KANSAS CITY, Mo. — Jordan Miller and Isaiah Wong rallied Miami from a 13-point second-half deficit, Norchad Omier made two big free throws and an even more important steal down the stretch, and the fifth-seeded Hurricanes stunned No. 2 seed Texas 88-81 on Sunday to reach the Final Four for the first time in school history.
Miller finished with 27 points, going 7 of 7 from the field and 13 of 13 from the foul line, while Wong scored 12 of his 14 points in the second half to beat the Longhorns, who had been the top remaining seed in a topsy-turvy NCAA Tournament.
Now, after falling short in the Elite Eight a year ago, the fifth-seeded Hurricanes (29-7) are headed to NRG Stadium in Houston for a date with No. 4 seed UConn on Saturday night. Two more first-time Final Four participants, fifth-seeded San Diego State and No. 9 seed Florida Atlantic, will play in the other national semifinal.
It’s the first time since seeding began in 1979 that no team seeded better than No. 4 made the Final Four, so perhaps it is fitting that Miami coach Jim Larrañaga is involved. He took George Mason there as an 11 seed in 2006.
“No one wanted to go home,” said Miller, coincidentally a George Mason transfer, who joined Duke’s Christian Laettner as the only players since 1960 to go 20 for 20 combined from the field and foul line in an NCAA tourney game. “We came together. We stuck together. We showed really good perseverance and the will — the will to just want to get there.”
Miami and Texas were tied 79-all when Omier, known for his bruising style of play, was fouled by the Longhorns’ Brock Cunningham while going for a loose ball. He made both of the foul shots to give the Hurricanes the lead, then stole the ball from Texas star Marcus Carr at the other end, and Wong made to more free throws with 34 seconds remaining.
Miller kept drilling foul shots down the stretch to ice the Midwest Region title for the Hurricanes.
Wooga Poplar scored 16 points, and Nijel Pack followed up his virtuoso performance against top-seeded Houston with 15, as the same school that once dropped hoops entirely in the 1970s advanced to the game’s biggest stage.
Carr led the Longhorns (29-9) with 17 points, though he was bothered by a hamstring injury late in the game. Timmy Allen added 16 points and Sir’Jabari Rice had 15 in the finale of a season that began with the firing of Chris Beard over domestic violence charges that were later dropped and ended with interim coach Rodney Terry consoling a heartbroken team.
“These guys more than any group I’ve worked with in 32 years of coaching have really embodied, in terms of staying the course, being a team,” Terry said, choking up so hard on the postgame dais that he could barely speak. “They were so unselfish as a team, and they gave us everything they had. They really did.”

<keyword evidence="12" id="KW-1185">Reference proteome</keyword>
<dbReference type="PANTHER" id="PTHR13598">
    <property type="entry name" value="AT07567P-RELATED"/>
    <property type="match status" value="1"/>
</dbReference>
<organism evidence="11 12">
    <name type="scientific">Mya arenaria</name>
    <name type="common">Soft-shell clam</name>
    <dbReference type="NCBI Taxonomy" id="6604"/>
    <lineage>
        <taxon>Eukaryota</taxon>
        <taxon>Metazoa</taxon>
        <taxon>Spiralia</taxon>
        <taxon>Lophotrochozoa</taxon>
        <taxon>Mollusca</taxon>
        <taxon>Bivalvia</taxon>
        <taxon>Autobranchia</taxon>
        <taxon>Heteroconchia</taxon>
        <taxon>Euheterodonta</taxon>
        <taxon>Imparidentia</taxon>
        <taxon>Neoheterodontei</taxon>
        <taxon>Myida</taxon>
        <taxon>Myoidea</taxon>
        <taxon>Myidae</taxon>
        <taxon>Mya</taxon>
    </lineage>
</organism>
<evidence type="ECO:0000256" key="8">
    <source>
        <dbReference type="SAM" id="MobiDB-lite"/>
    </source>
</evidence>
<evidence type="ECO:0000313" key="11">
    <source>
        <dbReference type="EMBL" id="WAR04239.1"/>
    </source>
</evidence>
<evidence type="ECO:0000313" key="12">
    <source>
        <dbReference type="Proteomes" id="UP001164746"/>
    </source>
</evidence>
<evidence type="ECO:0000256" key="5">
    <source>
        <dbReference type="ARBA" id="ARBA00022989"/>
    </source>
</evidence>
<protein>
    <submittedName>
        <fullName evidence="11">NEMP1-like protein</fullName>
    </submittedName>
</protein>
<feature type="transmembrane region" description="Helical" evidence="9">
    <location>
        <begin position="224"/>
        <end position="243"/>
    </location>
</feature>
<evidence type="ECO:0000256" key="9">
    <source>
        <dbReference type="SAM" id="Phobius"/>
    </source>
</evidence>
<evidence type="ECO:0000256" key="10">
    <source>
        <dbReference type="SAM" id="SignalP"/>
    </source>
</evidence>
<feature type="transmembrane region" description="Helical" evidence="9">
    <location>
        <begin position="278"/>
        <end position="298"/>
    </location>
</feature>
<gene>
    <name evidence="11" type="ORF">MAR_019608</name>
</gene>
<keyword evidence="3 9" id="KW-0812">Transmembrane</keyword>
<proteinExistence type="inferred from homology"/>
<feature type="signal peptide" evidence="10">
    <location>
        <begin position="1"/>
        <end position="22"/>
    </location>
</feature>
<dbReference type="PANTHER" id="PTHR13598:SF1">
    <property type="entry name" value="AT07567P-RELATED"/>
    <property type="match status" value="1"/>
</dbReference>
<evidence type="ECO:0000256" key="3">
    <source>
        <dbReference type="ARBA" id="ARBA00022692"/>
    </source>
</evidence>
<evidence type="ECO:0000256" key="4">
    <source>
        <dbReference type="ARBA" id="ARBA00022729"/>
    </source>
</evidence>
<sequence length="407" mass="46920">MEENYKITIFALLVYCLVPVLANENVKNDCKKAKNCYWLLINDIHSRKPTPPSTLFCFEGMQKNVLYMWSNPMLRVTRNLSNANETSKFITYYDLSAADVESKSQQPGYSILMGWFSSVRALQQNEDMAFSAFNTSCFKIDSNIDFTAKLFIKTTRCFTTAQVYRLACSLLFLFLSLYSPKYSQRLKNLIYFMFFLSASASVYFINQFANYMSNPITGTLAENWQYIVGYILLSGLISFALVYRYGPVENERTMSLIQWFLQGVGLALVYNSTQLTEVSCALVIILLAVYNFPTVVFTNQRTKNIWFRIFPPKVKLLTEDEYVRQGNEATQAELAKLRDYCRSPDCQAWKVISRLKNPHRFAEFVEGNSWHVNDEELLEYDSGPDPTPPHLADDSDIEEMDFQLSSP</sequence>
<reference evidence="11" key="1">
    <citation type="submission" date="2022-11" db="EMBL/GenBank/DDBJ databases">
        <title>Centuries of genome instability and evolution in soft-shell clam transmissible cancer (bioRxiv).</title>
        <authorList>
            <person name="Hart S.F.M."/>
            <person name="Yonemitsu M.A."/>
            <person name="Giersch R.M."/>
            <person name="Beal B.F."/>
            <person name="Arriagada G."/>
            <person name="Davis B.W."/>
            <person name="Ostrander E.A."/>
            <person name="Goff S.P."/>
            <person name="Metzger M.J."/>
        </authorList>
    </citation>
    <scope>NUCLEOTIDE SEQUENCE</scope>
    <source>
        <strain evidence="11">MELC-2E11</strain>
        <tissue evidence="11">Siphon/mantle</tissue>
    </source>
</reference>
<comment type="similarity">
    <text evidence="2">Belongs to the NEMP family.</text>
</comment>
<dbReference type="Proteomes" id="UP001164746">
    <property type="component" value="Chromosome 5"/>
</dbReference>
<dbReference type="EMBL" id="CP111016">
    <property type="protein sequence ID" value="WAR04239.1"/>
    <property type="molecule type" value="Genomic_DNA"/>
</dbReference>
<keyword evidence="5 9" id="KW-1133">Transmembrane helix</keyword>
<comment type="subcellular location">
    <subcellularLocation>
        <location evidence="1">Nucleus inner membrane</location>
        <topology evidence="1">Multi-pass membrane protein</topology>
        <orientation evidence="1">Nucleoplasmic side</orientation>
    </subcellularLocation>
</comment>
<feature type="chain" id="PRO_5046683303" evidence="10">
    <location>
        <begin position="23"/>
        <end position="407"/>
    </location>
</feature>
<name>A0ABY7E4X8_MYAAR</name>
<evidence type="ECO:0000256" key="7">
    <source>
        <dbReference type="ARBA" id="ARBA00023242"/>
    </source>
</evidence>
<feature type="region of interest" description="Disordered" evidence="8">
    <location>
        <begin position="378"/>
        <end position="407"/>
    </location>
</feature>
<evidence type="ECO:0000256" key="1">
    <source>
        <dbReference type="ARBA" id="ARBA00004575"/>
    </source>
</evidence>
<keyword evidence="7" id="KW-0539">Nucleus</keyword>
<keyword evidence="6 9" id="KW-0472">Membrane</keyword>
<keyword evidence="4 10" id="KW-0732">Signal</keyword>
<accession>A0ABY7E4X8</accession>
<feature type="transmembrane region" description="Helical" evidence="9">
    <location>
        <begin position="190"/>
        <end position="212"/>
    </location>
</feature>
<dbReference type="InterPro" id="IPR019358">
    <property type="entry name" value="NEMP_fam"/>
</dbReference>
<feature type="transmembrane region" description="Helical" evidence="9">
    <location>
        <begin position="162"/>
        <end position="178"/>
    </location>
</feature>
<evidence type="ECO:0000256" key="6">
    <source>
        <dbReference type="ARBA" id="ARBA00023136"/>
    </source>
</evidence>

The Longhorns revealed about 90 minutes before tipoff that Dylan Disu, the Big 12 tourney MVP and early star of the NCAA Tournament, would miss the game with a foot injury. He hurt it in the second round against Penn State and only played about 90 seconds in the Sweet 16 against Xavier before watching the rest of that game in a walking boot.
Without their 6-foot-9 star in the paint, the Longhorns’ deep group of dangerous guards resorted to potshots from the perimeter against Miami’s porous defense. Rice hit two 3s early, Carr added two of his own, and the Longhorns — who tied a school tourney record with 13 3s in the first round against Colgate — hit seven in storming to a 45-37 halftime lead.
On the other end, Texas tried to keep Pack and Wong from producing a sequel to their 3-point barrage against Houston.
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Pack, who dropped seven 3s in the regional semifinal, didn’t even attempt one until there were 7 1/2 minutes left in the first half, and his best shot — a looping rainbow over the backboard as he fell out of bounds — didn’t even count.
Wong took as many shots and scored as many points (two) as he had turnovers in the game’s first 20 minutes.
The Longhorns’ advantage stretched to 13 in the second half, and tension built on the Miami bench. At one point, Harlond Beverly and Larrañaga got into a verbal spat and the 73-year-old coach yanked the backup guard from the game.
Fortunately for the ‘Canes, Pack and Wong were poised, Poplar and Miller seemingly possessed.
Still trailing 72-64 with about eight minutes to play, the backcourt dynamo joined Miller and Omier in turbocharging a 13-3 run to give Miami a 77-75 lead, its first since the opening minutes. When Rice answered at the other end for Texas, Miller calmly made two go-ahead free throws to begin his late-game parade to the line.
Carr made a nifty turnaround jumper to tie the game again for Texas, but the Miami momentum never slowed. Omier made his free throws with a minute left, swiped the ball from Carr, and Miller and Co. finished it off with free throws.
“Last year we got to the Elite Eight here and it comes to a crushing end,” Larrañaga said. “Today, last night, all the guys just kept talking, ‘We’ve got to go past the Elite Eight and get to the Final Four.’”